In the news / Brain

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From the movement of a finger to the creation of a memory, actions of the human body require the harmonious concert of protein interactions.

 
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A UArizona team of researchers, including Department of Psychology distinguished professor and BIO5 member Dr. John Allen, has found that a program focused on yogic breathing – a meditative practice that involves slow and fast patterns of breath – improved participants' ability to cope with stress better than a workshop that focused on cognitive approaches to stress.
 
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The Arizona Board of Regents today confirmed the appointments of five UArizona faculty members, including BIO5 members Drs. Roberta Diaz Brinton and Judith Brown, as Regents Professors. The title of 'Regents Professor' is reserved for full professors whose exceptional achievements merit national and international distinction.
 
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Dr. Martha Bhattacharya, a UArizona assistant professor of neuroscience and BIO5 member, discusses her research, her career, and her mentor-ship philosophies with the Daily Wildcat. Dr. Bhattacharya's lab recently linked a gene involved in neurodegeneration to the itch sensation that many mammals experience and has drawn interest from the agribusiness industry for her lab's discovery. In future studies, Dr. Bhattacharya hopes to characterize the role of this gene in our understanding of these itch-sensing pathways in adults.
 
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As we get older, we tend to forget things – where we left our keys, our neighbor’s name or the word for a common household item. While forgetfulness is a normal sign of age, declining memory function can accelerate and lead to irreversible brain damage.
 
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A UArizona study involving Dr. Meredith Hay, a Department of Physiology professor and BIO5 member, aims to start a comprehensive investigation of the effects of coronavirus on the brain. The UArizona Center for Innovation in Brain Science funded study, will follow subjects over several years to study changes as they age. The center's director and BIO5 member Dr. Roberta Diaz Brinton looks forward to continuing to support these critical research endeavors as researchers work to understand the novel virus.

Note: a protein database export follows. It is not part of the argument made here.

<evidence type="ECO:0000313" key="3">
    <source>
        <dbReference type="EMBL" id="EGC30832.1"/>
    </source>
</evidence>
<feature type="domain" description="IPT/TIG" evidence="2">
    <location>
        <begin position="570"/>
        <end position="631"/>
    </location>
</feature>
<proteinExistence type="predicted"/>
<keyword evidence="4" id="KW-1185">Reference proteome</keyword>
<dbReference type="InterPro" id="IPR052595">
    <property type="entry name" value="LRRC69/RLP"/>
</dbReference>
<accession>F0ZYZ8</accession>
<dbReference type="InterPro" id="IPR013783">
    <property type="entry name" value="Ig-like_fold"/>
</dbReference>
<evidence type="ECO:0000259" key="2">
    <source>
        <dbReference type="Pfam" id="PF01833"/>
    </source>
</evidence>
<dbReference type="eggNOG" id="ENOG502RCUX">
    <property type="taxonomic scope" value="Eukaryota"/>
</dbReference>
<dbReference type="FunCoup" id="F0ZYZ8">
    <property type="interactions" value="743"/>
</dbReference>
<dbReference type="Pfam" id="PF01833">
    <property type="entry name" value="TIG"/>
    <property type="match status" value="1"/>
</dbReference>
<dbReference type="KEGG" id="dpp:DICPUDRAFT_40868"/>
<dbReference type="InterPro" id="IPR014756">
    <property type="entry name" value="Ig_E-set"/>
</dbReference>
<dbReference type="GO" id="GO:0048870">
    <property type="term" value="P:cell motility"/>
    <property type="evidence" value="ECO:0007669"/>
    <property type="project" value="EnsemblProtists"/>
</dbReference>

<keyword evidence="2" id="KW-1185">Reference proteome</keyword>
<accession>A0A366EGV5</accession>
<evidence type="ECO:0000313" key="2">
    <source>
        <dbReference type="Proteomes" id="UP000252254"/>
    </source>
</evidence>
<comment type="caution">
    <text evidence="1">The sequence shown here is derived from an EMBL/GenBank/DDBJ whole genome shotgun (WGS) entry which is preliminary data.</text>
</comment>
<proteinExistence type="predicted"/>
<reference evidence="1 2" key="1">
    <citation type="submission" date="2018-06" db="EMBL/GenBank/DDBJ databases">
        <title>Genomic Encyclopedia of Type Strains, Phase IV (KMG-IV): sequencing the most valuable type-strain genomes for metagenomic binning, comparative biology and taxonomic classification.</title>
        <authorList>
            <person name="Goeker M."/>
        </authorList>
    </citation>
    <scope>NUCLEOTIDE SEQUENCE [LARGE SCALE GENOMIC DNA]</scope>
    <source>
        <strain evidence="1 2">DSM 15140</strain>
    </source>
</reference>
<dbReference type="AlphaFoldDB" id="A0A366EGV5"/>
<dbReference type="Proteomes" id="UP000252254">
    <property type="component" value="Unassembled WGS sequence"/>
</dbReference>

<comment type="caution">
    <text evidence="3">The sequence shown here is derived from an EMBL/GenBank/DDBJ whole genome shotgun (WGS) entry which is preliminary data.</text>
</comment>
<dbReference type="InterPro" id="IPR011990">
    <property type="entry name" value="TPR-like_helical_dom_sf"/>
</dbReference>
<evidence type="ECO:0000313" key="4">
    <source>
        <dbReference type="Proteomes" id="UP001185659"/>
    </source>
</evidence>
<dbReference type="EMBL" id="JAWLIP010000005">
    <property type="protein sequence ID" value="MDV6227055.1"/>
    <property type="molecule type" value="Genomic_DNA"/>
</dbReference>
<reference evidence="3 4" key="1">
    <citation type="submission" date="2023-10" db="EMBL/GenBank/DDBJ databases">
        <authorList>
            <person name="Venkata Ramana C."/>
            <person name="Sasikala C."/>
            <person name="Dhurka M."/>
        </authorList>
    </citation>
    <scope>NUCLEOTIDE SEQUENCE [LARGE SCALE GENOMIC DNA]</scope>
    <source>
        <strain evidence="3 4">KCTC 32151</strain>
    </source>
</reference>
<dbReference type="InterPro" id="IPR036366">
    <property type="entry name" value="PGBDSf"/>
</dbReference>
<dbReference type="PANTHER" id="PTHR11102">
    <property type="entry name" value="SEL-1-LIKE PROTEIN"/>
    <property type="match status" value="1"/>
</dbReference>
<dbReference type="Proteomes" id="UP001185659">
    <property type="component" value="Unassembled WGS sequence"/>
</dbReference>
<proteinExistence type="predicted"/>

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Dr. Amelia Gallitano, an associate professor in the College of Medicine – Phoenix and BIO5 faculty member, has been included in the Phoenix Business Journal's list of "Outstanding Women in Business." The publication announced this year's Outstanding Women in Business, recognizing 25 women "whose efforts around the region have drawn notice from their peers." Dr. Gallitano studies how genetics and environmental stress affect the development of illnesses such as schizophrenia and mood disorders.
 
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UArizona Center for Integrative Medicine Research Director and BIO5 member Dr. Esther Sternberg writes about her tips for coping with the stresses and anxieties that come with living through a global pandemic. Chronic stress, which worsens the severity and frequency of viral infections, can be lowered by using various integrative and mind-body techniques; cultivate social support, eat healthy, move, get some sleep, keep a routine.
 
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New research led by researchers from the BIO5 Institute’s Center for Insect Science shows that crustaceans such as shrimps, lobsters, and crabs, have more in common with their insect relatives than previously thought when it comes to the structure of their brains. Both insects and crustaceans possess mushroom-shaped brain structures known in insects to be required for learning, memory and possibly negotiating complex, three-dimensional environments.